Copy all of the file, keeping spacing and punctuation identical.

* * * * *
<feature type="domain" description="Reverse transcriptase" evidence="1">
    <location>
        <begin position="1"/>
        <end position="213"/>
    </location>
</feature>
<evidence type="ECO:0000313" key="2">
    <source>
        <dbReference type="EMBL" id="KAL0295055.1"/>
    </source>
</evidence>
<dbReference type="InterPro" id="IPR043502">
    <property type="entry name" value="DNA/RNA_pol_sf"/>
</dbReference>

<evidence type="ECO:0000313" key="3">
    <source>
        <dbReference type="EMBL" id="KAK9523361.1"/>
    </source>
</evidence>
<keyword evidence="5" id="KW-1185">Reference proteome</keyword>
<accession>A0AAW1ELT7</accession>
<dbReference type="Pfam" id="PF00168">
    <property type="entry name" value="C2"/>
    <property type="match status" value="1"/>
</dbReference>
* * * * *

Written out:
<feature type="domain" description="Reverse transcriptase" evidence="1">
    <location>
        <begin position="1"/>
        <end position="213"/>
    </location>
</feature>
<evidence type="ECO:0000313" key="2">
    <source>
        <dbReference type="EMBL" id="KAL0295055.1"/>
    </source>
</evidence>
<dbReference type="InterPro" id="IPR043502">
    <property type="entry name" value="DNA/RNA_pol_sf"/>
</dbReference>

<evidence type="ECO:0000313" key="3">
    <source>
        <dbReference type="EMBL" id="KAK9523361.1"/>
    </source>
</evidence>
<keyword evidence="5" id="KW-1185">Reference proteome</keyword>
<accession>A0AAW1ELT7</accession>
<dbReference type="Pfam" id="PF00168">
    <property type="entry name" value="C2"/>
    <property type="match status" value="1"/>
</dbReference>